The Communications Matrix Reloaded

Some years ago I worked as a communications officer at Acción Contra el Hambre, an international NGO in Spain. I was responsible for developing internal communications tools. Unfortunately I didn’t follow my own recommendations from part one of this trilogy, – as I simply ignored them and aimed for quick visible results.

Having said this, during my time in Madrid, not only did I learn more about internal communications, but I also had the opportunity to delve into the Logical Framework Approach (LFA), as well.

Source: IFAD

The LFA is a systematic planning procedure for complete project cycle management. It was developed in 1969 for the United States Agency for International Development (USAID) and is widely used today by bilateral and multilateral donor organizations like GTZ, DFID, UNDP or the EC.

Logical Framework meets communications

The OECD defines the Logical Frameworks as a management tool to improve the design of interventions, most often at the project level. It involves identifying strategic elements and their causal relationships, indicators, and the assumptions and risks that may influence success and failure. It thus facilitates planning, execution and evaluation of a development intervention.

Since the 1970s it has been widely used to describe major elements of a project and even adapted or simplified by management schools for the profit sector. So, why should you be interested in the concept ‘The Communications Matrix’?

First of all, the LFA description is of a 4×4 set of building blocks:

Source: MDF – Training & Consultancy. The columns represent the levels of project objectives and the means to achieve them (the vertical logic); the rows indicate how the achievement of objectives can be verified (the horizontal logic). The log frame has a hierarchy of project objectives – there are four levels in the log frame and each lower level of activity must contribute to the achievement of a higher level activity. Assumptions must be systematically recorded.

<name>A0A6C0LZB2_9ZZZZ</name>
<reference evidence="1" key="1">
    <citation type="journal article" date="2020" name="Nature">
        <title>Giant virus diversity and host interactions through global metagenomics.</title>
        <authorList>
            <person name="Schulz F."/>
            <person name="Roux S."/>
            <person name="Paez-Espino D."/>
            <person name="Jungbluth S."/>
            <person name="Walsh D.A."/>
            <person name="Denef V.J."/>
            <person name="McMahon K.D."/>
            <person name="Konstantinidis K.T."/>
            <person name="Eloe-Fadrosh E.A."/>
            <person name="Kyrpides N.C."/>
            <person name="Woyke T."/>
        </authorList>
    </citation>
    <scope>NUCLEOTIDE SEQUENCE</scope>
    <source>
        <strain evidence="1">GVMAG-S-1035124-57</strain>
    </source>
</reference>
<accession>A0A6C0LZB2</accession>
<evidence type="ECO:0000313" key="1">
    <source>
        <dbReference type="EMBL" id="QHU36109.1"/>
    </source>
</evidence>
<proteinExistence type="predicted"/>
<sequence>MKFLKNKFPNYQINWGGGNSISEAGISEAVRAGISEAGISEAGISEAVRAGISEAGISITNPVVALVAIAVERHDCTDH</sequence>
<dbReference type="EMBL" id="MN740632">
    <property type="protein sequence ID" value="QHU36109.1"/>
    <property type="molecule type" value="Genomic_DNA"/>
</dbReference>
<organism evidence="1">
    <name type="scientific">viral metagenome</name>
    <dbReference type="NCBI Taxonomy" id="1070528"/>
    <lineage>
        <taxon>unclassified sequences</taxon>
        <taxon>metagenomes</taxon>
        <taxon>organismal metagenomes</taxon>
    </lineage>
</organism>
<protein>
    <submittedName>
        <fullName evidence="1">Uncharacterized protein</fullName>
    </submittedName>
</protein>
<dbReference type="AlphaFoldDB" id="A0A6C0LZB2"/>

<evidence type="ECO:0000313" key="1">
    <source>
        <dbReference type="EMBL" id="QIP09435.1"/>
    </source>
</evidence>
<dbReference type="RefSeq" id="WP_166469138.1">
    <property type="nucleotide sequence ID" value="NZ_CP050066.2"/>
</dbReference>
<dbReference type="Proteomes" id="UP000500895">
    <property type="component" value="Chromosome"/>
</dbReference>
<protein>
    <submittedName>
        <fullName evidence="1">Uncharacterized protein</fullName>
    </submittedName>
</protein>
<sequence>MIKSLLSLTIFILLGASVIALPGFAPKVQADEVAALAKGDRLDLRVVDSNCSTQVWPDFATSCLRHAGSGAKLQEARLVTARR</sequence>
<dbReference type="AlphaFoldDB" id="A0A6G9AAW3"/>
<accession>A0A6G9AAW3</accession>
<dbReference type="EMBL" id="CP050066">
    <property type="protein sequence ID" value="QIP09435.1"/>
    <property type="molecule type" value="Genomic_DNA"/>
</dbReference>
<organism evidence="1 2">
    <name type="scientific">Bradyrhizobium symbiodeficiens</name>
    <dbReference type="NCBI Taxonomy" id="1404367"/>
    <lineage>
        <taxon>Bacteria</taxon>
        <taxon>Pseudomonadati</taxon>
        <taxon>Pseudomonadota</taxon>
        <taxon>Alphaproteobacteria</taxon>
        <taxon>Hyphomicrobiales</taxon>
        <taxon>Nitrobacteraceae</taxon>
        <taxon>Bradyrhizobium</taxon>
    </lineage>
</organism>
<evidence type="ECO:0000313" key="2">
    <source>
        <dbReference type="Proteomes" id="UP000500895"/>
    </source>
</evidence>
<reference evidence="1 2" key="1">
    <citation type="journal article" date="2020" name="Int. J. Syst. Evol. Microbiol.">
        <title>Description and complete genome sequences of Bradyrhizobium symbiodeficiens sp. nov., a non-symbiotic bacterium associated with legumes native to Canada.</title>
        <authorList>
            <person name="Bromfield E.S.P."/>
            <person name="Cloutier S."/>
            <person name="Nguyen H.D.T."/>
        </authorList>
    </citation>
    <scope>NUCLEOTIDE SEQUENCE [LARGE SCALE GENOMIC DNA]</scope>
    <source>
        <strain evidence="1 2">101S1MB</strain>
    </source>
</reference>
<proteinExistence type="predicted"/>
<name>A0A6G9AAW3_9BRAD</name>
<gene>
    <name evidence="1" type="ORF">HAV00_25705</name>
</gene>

Second, ‘The Communications Matrix’ sounds better than “just another communications strategy blog post.”

Finally, if applied to the main role of a decision-maker in the communications department, and assuming a communications consultant has a role of an analytical, strategic and operational consultant to the decision-maker, ‘The Communications Matrix’ (LFA applied to communications strategy) is a very valuable tool to both.

There’s no need for everybody to be a great strategist or even to be directly involved. This might come as a surprise. Most know the situation when you realize that nine out of ten people consider themselves to be strategically-minded and delegate the ‘minor’ task, such as the implementation of an employee engagement program to a tiny minority. Vice versa would be a healthier approach in this case, and no, writing ten times ‘Strategy’ or ‘Vision’ in your PowerPoint does not make you a strategy genius.

How can The Matrix change my life?

As Morpheus said: “Great consultancy starts with understanding you, your business and your people. And that means listening carefully to what’s being said – or not said.”

Well, maybe it wasn’t exactly what he said and this is not exactly the point. Although ‘The Communications Matrix’ may not change your life dramatically, as ‘The Matrix’ did change Neo’s. At the very least, it could make your life easier.

Why not take the Logical Framework and adapt it to your communication strategy needs? The main idea is the same. ‘The Communications Matrix’ specifies what the project is attempting to achieve and indicates the means by which the achievement may be measured, it makes the project logic explicit. In comparison to the LFA its terminology needs to be slightly adapted. For example:

  1. Communications goal: The ultimate, long-term result that your communications strategy contributes to.
  2. Specific communications objective: Description of a measurable achievement involving a process of change and aimed at meeting specific needs of an identified audience within a given period of time. Meeting this objective makes reaching the communications goal easier.
  3. Communications results: The measurable outcome of a communications programme or project. This ultimately allows you to accomplish a specific communications objective.
  4. Activity: Action taken or work performed to achieve the desired communications results.

The next part of this trilogy will not only add the means and costs, assumptions and indicators, but will show why establishing a Communications Matrix is only possible after a thorough analysis of problems and objectives.

Can I get you even more excited about the final chapter, ‘The Communications Matrix Revolutions?

Yes, I can! I think the 4×4 matrix in the graph above could be reduced for internal communications purposes to 4×3, by deleting the sources of verification column. What do you think?

Sources: DFID, UN, Wikipedia, UK National Archives
Thanks to Jeremy Gray for editing my text. Jeremy is a journalist, photographer and ‚Berliner‘

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